• They suggest some ways of managing discussion threads: “call project members out more harshly if they aggressively discuss”, “actively pulling in people from relevant groups early”, “Frequent rechecking if we don’t go off track by absolutely wanting to solve a hard problem just for the sake of it”
    • In the case of heated syntax bikesheds, like the await one, the design space has become enormous and the discussion is exhausting.
      • Debate includes ideas that would need their own RFCs.
      • Pressure is high as the feature is in high demand.
      • The implementors often feel unappreciated because of the high rate of new ideas.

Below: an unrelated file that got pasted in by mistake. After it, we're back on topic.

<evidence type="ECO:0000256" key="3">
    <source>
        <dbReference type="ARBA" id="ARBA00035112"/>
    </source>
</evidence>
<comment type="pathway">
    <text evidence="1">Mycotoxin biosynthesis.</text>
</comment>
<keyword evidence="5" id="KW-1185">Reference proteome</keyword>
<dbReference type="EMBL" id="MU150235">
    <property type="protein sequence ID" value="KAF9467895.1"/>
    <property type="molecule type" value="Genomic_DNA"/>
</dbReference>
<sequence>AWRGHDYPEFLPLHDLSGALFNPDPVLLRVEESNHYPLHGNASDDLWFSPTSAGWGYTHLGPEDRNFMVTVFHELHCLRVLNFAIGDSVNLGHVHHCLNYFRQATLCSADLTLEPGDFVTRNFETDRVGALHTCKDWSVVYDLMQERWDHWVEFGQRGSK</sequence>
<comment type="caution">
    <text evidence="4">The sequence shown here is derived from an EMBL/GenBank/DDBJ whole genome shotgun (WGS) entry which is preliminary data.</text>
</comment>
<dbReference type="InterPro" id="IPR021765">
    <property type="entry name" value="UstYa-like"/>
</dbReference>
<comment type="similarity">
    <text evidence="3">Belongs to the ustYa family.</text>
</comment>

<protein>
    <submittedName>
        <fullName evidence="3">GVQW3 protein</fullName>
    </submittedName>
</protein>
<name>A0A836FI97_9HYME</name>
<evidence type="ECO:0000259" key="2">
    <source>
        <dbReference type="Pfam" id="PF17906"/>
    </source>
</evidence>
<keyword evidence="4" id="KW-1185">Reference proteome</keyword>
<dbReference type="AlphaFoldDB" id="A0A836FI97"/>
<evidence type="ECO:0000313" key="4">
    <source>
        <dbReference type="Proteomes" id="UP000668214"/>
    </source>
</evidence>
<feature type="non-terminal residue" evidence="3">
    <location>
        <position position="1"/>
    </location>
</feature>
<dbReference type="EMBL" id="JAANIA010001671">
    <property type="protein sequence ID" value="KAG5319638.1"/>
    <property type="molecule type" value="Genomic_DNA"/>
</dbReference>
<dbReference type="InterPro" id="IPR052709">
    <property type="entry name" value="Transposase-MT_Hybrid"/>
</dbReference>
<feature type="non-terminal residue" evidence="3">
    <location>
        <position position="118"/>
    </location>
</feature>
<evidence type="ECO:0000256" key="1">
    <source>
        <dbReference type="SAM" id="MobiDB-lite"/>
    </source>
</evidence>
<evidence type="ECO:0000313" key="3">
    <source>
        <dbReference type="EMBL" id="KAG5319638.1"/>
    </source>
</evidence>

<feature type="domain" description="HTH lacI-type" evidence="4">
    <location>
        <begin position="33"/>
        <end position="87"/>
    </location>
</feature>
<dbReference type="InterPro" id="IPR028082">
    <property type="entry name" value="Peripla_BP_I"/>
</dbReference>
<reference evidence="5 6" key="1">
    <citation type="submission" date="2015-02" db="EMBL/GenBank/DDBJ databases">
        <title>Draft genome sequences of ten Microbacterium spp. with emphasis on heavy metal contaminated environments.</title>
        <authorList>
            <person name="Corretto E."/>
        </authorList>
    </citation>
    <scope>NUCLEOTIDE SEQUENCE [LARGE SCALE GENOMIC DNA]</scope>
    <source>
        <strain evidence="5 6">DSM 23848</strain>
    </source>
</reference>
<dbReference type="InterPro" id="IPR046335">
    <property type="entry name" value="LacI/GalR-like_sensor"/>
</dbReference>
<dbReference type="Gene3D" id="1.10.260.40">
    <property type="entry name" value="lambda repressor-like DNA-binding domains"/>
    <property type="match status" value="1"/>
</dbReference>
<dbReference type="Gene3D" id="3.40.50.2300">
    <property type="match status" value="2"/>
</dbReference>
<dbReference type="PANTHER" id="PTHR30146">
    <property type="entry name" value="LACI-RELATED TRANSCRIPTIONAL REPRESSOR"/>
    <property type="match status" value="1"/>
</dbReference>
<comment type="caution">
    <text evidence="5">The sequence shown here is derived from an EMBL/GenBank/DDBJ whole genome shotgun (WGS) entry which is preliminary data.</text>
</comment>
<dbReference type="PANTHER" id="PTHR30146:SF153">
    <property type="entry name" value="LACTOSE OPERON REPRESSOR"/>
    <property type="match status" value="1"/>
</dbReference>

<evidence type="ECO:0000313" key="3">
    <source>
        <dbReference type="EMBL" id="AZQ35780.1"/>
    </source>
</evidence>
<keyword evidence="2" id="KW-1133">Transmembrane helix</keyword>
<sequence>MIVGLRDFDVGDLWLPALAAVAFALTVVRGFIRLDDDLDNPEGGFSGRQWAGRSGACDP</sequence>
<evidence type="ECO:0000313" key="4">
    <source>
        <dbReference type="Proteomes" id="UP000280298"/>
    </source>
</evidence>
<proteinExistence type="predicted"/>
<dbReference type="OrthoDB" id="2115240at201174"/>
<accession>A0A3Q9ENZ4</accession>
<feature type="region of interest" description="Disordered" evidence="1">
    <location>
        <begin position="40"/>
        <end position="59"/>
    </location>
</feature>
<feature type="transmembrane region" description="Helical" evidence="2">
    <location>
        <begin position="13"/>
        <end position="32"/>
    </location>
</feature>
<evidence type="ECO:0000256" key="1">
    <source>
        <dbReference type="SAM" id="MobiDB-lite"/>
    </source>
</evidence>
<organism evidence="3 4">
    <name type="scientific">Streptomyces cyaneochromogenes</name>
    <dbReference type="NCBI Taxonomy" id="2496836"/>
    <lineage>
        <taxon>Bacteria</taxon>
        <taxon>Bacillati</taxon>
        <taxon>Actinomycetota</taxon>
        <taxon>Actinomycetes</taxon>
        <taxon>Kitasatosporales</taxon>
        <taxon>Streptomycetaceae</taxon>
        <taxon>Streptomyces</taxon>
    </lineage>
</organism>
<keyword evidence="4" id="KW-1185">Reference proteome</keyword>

• skade suggests listing the available options up front and limiting debate to those options. They also suggest raising effort the bar for commenting and prohibiting proposals that would require their own RFCs. They suggest that arbitrage and credit assignments should be made up front.
  2. skade points out the need to deal with “emotional real estate” (as defined by anp).

    • They point to “turbofish” and “await” syntax as examples.
  3. I raised a few questions about how we would implement negative space:

    • how to evaluate if a proposal falls into the negative space and should thus be closed?
    • how to prevent a flood of negative RFCs and thus waste time anyway?
    • how to prevent stagnation?
  4. Centril points to this useful discussion about negative space between Graydon, Centril, and others.